Mackenzie Bent & Garrett MacKeen are the 2011 Canadian bronze medalists and the 2011 Canada Winter Games silver medalists at the novice level. They earned their first JGP assignment after winning a bronze medal in the free dance at Minto, and then they went on to win both dances at Thornhill three weeks later. I enjoy watching Mackenzie & Garrett because they both seem like great people and I know that they are classy competitors. I especially am enjoying watching them this year because their free dance is to music from South Pacific. True story, South Pacific has been a minor obsession of mine since I first saw a high school production of it when I was six. I think I might have squeaked a little when the music started at Minto. I’ve always wanted someone to skate to it. All of that being said, I think that they have a great shot at having a strong debut. The field in Brasov has a couple of top competitors, but beyond those teams, the door is open for someone to step up and shine.
Laurence Fournier-Beaudry & Yoan Breton (pictured, left) are the second Canadian team assigned to Romania. They only heard about this assignment a couple of weeks ago, so they haven’t had as much time to be excited about their JGP debut. Last year, Laurence & Yoan were sixth on the junior level at Canadians, but the month before, they were the surprise silver medalists at Challenge. After winning the short dance at Challenge, people were asking why this team hadn’t been given a JGP last season. I’d been impressed with them early last season and hated seeing spots go unused, because I thought they deserved a shot. This year, they have had some ups and downs on the summer circuit, so I’m relieved to see them finally get their first international. I think that they have definitely earned it. Their short dance is a little quirky and it stars a giant feather in Laurence’s hair, but I think it is the free dance that really captures who they are as performers. The music is “Be Italian” and the dance is passionate, intense, and character-driven all the way through.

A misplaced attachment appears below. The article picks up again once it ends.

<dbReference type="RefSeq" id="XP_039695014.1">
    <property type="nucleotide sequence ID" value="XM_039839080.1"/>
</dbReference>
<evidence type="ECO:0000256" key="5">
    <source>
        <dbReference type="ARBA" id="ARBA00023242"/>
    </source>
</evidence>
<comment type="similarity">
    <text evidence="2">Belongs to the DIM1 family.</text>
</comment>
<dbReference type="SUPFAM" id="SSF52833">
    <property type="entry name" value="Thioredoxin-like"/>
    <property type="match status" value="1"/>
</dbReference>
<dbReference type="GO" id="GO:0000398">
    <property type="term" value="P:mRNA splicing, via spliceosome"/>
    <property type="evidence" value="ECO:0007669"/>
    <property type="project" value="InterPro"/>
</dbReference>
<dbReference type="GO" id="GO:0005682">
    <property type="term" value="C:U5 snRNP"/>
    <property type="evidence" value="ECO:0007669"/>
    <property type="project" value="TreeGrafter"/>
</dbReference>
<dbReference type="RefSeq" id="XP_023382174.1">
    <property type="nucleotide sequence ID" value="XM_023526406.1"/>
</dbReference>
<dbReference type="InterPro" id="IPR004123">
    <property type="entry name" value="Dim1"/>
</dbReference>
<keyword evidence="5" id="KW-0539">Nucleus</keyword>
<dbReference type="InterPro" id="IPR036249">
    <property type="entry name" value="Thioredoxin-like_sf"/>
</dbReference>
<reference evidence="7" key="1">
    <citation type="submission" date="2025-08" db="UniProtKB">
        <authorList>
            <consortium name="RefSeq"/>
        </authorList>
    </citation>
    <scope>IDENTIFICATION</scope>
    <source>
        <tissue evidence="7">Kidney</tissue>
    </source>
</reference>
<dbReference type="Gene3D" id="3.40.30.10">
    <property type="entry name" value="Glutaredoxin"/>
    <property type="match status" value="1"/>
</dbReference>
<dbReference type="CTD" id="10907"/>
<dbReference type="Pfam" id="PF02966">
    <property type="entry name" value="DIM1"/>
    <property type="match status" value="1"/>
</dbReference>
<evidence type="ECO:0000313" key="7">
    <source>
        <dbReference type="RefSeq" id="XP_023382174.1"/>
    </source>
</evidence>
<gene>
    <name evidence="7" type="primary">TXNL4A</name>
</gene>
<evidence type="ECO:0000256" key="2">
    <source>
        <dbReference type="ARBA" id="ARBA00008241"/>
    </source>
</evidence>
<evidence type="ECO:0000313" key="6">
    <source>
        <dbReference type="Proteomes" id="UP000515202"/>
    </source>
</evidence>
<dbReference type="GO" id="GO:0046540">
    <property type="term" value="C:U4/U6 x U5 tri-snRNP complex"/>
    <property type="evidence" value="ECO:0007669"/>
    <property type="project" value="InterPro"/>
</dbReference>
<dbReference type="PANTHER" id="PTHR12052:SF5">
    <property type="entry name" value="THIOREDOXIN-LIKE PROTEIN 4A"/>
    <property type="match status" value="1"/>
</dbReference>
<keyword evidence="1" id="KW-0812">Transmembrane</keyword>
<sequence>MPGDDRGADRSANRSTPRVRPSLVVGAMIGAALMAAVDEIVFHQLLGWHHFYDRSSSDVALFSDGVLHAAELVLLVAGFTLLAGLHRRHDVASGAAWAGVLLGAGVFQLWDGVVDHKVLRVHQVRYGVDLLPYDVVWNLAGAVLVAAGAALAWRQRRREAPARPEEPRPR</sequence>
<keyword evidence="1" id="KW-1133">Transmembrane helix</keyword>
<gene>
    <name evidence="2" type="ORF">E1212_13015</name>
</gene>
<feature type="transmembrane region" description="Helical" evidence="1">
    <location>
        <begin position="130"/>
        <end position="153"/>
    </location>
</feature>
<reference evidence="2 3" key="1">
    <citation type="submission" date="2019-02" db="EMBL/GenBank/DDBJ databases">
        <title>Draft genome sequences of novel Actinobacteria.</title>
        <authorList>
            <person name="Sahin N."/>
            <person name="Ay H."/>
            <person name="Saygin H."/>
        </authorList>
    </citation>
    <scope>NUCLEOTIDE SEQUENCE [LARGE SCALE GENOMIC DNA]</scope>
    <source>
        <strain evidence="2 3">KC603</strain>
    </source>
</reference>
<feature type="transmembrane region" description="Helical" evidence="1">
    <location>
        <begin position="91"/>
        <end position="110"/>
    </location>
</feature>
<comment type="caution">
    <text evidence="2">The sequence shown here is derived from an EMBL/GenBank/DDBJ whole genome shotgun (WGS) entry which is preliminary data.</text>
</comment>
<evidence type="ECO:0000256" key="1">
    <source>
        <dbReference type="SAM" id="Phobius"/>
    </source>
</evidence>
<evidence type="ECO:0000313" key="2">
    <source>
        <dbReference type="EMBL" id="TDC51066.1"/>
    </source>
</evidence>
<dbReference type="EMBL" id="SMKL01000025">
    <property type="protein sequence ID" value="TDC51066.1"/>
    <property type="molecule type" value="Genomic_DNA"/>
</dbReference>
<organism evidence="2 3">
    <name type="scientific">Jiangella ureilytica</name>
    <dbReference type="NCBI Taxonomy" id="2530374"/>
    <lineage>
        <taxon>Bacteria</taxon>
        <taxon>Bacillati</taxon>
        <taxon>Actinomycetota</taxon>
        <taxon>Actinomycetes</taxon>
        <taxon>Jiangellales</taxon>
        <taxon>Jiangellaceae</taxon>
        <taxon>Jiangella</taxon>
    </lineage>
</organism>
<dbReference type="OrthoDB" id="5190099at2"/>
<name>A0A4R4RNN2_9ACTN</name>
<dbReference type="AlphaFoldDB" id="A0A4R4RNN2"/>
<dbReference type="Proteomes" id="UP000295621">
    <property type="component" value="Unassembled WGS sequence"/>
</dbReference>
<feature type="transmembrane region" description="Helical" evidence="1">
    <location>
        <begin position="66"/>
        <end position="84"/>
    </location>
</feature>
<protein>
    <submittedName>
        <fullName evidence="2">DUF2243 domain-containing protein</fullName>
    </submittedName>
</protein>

Fun fact: both Mackenzie & Garrett and Laurence & Yoan were among the teams that attended the ISU ice dance training camp this spring in Oberstdorf, Germany. And bonus point to anyone who gets the reference in the title of this section.
Last Week Abroad
Victoria Hasegawa & Connor Hasegawa and Noa Bruser & Timothy Lum both had great outings at Baltic Cup last week in Gdansk, Poland, placing fifth and sixth.